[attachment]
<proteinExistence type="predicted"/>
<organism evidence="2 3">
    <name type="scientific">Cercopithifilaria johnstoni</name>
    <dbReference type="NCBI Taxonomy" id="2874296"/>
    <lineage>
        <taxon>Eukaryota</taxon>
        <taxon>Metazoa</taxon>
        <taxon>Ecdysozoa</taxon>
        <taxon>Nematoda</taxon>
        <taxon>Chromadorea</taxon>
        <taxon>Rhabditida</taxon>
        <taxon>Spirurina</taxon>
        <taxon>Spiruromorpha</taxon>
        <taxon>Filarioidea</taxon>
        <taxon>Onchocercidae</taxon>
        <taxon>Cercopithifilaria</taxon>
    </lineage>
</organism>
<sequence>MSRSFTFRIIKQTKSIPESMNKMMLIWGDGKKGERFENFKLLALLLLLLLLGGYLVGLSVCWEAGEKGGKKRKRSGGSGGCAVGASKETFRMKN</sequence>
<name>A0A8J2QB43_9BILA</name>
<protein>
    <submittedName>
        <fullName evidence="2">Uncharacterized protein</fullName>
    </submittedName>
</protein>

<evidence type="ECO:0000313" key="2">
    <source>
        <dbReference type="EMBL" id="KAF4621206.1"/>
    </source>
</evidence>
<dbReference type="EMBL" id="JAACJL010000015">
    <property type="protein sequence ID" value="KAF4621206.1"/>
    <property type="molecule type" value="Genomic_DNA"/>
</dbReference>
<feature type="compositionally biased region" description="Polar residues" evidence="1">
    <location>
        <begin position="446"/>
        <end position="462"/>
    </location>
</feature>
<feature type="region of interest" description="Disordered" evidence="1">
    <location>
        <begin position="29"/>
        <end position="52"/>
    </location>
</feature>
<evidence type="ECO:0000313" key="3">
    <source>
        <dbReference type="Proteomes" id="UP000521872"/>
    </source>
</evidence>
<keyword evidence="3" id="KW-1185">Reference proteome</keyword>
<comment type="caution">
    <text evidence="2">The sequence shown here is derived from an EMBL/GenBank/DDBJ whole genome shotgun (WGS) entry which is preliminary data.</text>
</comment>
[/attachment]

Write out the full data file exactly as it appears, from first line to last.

<proteinExistence type="predicted"/>
<organism evidence="2 3">
    <name type="scientific">Cercopithifilaria johnstoni</name>
    <dbReference type="NCBI Taxonomy" id="2874296"/>
    <lineage>
        <taxon>Eukaryota</taxon>
        <taxon>Metazoa</taxon>
        <taxon>Ecdysozoa</taxon>
        <taxon>Nematoda</taxon>
        <taxon>Chromadorea</taxon>
        <taxon>Rhabditida</taxon>
        <taxon>Spirurina</taxon>
        <taxon>Spiruromorpha</taxon>
        <taxon>Filarioidea</taxon>
        <taxon>Onchocercidae</taxon>
        <taxon>Cercopithifilaria</taxon>
    </lineage>
</organism>
<sequence>MSRSFTFRIIKQTKSIPESMNKMMLIWGDGKKGERFENFKLLALLLLLLLLGGYLVGLSVCWEAGEKGGKKRKRSGGSGGCAVGASKETFRMKN</sequence>
<name>A0A8J2QB43_9BILA</name>
<protein>
    <submittedName>
        <fullName evidence="2">Uncharacterized protein</fullName>
    </submittedName>
</protein>

<evidence type="ECO:0000313" key="2">
    <source>
        <dbReference type="EMBL" id="KAF4621206.1"/>
    </source>
</evidence>
<dbReference type="EMBL" id="JAACJL010000015">
    <property type="protein sequence ID" value="KAF4621206.1"/>
    <property type="molecule type" value="Genomic_DNA"/>
</dbReference>
<feature type="compositionally biased region" description="Polar residues" evidence="1">
    <location>
        <begin position="446"/>
        <end position="462"/>
    </location>
</feature>
<feature type="region of interest" description="Disordered" evidence="1">
    <location>
        <begin position="29"/>
        <end position="52"/>
    </location>
</feature>
<evidence type="ECO:0000313" key="3">
    <source>
        <dbReference type="Proteomes" id="UP000521872"/>
    </source>
</evidence>
<keyword evidence="3" id="KW-1185">Reference proteome</keyword>
<comment type="caution">
    <text evidence="2">The sequence shown here is derived from an EMBL/GenBank/DDBJ whole genome shotgun (WGS) entry which is preliminary data.</text>
</comment>